Composting with worms usually involves covering the bin to control moisture. Worms respond to their environment. If their world is too wet or too dry, they will be less productive and possibly even die. Composting with worms is a great way to turn kitchen and gardening scraps to into valuable fertilizer. One key to success is finding the best covering for your worm bin.
Worm bins can be indoors or outdoors. Indoor composting systems are typically small, tray-based plastic composters, such as the Worm Factory 360 (which can also go outside). The Worm Farm Kit and bins made from plastic totes can be used indoors or outdoors. Outdoors composters can be tray-based, or large bins. These can be made from plastic, wooden pallets, lumber, or chicken wire.
Coverings for Indoor Composters
Indoor composters are not subject to the same temperature and humidity extremes as outdoor composters. Homes have temperature control in the form of heating and air conditioning. They will stay as comfortable as you are. Indoor composters come with a plastic lid. This isolates any odors and helps deter insects such as fruit flies. The lid also helps to retain moisture and keep the bin temperature consistent. And it keeps the worm bin nice and dark, just the way the worms like it. The lid should be kept on at all times, except when feeding.
An optional accessory for an indoor bin is a blanket on top of the bedding. The worm bedding should have the consistency of a wrung-out sponge. If the worm bin is drying out too often, a blanket helps hold in moisture. You can use several sections of newspaper soaked in water. Or, use a worm blanket made from jute. Jute worm blankets are all-natural, breathable and just the right thickness to hold in moisture. Some worm bins come with a blanket. If yours didn’t, you can purchase worm blankets at Uncle Jim’s Worm Farm, either when you order or as a separate item. Place the newspaper or blanket on top of the bedding and scraps in the “working tray” of tray-based composting systems. Lift it for feedings, and lightly water it.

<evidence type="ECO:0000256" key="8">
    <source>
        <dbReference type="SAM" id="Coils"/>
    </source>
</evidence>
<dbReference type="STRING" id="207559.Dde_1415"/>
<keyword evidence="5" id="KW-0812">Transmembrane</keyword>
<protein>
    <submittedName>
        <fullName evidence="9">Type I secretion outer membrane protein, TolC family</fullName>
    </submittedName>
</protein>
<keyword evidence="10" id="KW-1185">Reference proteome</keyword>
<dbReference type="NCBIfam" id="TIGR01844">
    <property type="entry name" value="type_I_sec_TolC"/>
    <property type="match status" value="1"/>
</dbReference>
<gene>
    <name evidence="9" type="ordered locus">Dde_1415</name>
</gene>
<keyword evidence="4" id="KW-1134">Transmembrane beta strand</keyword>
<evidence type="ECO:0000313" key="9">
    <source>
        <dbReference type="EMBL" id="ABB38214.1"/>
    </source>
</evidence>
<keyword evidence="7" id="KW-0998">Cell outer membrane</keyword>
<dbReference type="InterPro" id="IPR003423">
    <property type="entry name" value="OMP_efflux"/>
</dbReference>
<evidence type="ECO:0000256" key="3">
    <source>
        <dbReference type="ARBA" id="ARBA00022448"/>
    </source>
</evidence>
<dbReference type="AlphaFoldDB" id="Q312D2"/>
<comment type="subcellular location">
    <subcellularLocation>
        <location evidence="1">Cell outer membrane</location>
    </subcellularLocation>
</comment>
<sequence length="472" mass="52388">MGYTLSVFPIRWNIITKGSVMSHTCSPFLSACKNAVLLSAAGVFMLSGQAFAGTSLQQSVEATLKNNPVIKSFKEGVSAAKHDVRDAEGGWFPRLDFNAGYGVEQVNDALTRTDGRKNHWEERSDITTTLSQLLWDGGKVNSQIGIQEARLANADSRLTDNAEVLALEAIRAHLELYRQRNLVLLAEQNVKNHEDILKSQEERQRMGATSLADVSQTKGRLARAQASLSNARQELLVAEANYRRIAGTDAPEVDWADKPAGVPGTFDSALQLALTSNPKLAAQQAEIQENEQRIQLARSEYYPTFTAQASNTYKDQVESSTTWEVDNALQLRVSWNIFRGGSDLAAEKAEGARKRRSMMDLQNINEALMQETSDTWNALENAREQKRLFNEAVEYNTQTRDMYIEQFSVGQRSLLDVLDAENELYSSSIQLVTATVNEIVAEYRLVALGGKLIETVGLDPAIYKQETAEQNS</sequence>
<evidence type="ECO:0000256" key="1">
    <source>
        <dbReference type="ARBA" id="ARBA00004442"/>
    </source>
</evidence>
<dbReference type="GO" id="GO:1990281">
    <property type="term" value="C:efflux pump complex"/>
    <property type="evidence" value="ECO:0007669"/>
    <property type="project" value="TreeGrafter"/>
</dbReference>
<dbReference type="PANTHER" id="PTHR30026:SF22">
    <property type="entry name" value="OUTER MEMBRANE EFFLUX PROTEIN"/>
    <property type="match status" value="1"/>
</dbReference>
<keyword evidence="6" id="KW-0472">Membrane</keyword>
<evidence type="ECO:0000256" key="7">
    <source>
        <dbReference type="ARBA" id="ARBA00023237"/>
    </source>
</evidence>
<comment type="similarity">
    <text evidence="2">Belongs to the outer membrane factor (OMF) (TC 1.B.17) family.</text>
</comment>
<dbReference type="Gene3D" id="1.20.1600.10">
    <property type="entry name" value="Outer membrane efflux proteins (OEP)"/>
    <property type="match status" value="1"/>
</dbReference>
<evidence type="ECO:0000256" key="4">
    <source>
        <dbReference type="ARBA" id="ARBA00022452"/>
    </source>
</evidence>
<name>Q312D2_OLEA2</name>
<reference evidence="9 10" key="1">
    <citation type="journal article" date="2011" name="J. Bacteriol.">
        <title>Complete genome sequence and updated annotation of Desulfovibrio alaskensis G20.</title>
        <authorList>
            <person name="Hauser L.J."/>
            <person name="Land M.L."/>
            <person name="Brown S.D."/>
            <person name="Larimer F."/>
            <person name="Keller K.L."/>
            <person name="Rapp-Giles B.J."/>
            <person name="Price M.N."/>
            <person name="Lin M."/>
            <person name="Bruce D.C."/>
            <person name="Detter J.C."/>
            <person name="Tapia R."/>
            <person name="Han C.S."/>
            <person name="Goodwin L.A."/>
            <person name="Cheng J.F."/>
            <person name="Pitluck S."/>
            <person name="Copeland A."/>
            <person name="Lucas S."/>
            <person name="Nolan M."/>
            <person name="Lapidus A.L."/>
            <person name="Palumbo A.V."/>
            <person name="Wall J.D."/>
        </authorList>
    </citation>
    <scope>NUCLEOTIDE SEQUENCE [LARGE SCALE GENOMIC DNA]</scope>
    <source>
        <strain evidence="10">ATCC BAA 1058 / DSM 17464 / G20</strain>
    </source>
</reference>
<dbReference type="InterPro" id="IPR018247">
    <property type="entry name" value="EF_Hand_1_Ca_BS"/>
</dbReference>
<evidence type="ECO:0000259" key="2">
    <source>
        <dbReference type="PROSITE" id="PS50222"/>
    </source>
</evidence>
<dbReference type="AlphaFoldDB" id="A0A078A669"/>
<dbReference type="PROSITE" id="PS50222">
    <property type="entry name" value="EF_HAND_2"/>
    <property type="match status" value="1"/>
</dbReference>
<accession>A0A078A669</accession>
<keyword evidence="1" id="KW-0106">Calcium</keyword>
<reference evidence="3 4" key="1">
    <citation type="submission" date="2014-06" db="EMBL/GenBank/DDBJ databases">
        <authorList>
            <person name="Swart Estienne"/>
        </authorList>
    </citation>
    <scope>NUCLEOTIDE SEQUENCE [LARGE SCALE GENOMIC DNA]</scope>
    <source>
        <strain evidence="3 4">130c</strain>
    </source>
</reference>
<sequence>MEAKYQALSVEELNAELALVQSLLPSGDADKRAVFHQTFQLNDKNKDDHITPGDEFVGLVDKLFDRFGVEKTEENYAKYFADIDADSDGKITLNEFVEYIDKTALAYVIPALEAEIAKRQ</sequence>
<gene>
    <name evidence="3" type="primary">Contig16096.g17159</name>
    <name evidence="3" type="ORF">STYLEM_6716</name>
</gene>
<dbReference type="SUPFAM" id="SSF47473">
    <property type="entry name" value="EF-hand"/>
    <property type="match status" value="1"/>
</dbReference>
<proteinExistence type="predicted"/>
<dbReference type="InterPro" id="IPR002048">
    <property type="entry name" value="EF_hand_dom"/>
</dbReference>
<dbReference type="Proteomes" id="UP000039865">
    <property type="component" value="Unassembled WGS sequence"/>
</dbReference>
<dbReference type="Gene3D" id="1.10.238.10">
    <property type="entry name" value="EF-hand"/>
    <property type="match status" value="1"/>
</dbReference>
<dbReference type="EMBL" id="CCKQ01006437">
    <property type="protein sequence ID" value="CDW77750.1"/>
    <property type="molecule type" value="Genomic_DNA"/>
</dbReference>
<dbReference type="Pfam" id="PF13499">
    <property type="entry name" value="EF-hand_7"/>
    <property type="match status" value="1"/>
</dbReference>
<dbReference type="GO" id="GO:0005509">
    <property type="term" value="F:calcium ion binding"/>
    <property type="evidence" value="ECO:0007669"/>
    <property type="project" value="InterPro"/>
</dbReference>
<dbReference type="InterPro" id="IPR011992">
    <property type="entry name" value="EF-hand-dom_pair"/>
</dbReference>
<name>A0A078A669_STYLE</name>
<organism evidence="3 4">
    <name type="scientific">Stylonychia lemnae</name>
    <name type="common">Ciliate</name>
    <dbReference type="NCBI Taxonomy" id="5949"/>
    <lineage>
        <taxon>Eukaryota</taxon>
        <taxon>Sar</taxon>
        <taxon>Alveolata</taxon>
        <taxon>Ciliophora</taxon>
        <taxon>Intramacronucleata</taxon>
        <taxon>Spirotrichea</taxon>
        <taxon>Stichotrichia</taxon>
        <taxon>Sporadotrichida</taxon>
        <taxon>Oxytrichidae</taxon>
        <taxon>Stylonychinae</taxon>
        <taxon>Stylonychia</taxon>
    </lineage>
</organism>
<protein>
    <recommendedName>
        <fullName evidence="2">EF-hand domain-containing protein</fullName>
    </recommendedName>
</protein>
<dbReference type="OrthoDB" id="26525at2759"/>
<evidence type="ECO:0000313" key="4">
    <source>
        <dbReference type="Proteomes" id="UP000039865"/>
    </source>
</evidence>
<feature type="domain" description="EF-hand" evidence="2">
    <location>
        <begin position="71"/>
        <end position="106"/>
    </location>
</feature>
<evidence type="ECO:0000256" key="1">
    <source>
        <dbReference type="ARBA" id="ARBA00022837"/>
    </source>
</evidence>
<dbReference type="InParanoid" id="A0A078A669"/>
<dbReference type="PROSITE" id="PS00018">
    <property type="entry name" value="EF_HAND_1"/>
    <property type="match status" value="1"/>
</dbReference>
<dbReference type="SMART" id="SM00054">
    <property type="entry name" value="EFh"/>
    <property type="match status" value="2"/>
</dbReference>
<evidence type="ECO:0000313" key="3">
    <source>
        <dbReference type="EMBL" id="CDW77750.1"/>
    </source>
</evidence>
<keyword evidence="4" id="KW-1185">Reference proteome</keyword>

Coverings for Outdoor Composters
Outdoor composters are especially in need of a solid lid. Rain can quickly stink up your bin and drown your worms.
- A home-made chicken wire composter is difficult to put a lid on. It is very open, so hopefully most of the excess water will drain away.
- A large, open composter made from lumber or wooden pallets might have enough drainage to not need a lid. If you can add a lid made from wood or plastic, do this.
- Large plastic composters from the local garden store will usually come with a lid.
- Totes come with a lid; rain barrels might. These can be adapted to make composters. Do not drill holes in the lid; holes should be drilled into the sides and bottom. See instructions for making a composter from a tote.
- Uncle Jim’s Worm Kits each have a sturdy lid.
- A tray-based composter comes complete with a lid
Depending on the type of composter, you may also need to place your worm bin under shelter. The Worm Factory 360 can take on water in a heavy rain. An awning, shed roof, shelter or big tree usually provide enough protection from the rain. Some of the smaller composters can get battered around in a storm — if this is a possibility, put it in a sheltered area such as a walled patio or porch. Bungee cords can be used to keep the lid in place.
Evaporation is a problem in the hot summer months. The lid helps keep the moisture in. If the bin dries out often, lightly sprinkling it with a watering can will help. Additionally, a worm blanket can be placed on top of the bedding. You can try using a few sections of wet newspaper. Uncle Jim’s Worm Farm carries a jute worm blanket that is just the right thickness to hold in moisture. It even has a convenient handle. Pull on the handle and lift the worm blanket to access the worms. Worm blankets need to be watered whenever you feed the worms. So long as the bedding has the consistency of a wrung-out sponge, you are doing it right.
The best coverings for your outdoor worm bin are primarily a lid, and optionally, a worm blanket. Basic homemade bins that are exposed to the elements, such as chicken wire bins, are probably OK without a lid, but most vermicomposting bins need lids. Worm blankets provide extra protection against evaporation. Coverings protect the worms from the elements such as rain. They also keep the top of the bin dark, and worms like it dark. Keep your bin covered and keep your worms happy!